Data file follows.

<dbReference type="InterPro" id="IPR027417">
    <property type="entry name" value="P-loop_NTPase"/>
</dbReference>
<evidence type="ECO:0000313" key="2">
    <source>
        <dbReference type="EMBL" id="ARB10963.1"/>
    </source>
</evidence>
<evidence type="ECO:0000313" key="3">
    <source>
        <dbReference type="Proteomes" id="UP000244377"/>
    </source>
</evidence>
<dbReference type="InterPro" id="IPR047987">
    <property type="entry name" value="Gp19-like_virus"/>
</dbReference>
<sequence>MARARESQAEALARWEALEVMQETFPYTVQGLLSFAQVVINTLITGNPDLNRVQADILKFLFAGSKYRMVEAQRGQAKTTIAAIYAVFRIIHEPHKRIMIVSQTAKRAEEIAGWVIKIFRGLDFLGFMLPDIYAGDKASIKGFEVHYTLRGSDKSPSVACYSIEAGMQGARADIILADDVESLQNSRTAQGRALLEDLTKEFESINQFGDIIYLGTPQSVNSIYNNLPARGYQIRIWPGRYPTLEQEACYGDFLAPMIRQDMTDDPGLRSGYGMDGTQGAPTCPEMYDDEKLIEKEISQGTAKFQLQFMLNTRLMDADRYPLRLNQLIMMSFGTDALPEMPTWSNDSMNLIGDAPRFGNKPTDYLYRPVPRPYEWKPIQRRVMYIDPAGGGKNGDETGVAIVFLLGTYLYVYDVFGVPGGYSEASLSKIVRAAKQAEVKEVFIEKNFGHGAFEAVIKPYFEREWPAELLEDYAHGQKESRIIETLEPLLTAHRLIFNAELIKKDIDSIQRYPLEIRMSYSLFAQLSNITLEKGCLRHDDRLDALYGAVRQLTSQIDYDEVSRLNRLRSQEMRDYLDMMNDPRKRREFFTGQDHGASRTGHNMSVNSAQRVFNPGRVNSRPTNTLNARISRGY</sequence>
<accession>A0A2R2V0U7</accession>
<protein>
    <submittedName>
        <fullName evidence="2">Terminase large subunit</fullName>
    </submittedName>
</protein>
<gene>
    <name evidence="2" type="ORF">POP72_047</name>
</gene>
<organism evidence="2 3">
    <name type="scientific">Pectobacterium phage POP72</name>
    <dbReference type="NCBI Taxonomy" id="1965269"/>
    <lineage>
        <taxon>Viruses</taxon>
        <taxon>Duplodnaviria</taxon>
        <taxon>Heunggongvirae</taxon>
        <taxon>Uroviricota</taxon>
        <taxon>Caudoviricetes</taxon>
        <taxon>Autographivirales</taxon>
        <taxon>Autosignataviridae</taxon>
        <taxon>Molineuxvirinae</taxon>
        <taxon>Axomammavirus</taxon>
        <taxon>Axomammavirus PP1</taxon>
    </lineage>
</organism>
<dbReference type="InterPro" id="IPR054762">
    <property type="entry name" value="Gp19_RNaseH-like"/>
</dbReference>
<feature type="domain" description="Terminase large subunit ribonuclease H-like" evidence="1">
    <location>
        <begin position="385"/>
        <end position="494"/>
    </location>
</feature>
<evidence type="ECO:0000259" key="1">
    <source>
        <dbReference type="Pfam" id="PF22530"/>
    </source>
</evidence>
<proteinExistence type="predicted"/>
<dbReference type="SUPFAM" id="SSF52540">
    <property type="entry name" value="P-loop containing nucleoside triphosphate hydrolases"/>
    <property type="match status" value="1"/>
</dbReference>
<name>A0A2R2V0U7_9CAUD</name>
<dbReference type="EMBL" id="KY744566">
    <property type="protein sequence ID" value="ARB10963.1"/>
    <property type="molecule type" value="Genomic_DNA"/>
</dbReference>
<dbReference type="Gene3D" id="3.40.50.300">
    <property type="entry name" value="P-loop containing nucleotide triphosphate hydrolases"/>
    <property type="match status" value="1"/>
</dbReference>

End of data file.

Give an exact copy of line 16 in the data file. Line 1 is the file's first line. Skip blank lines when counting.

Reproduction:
</dbReference>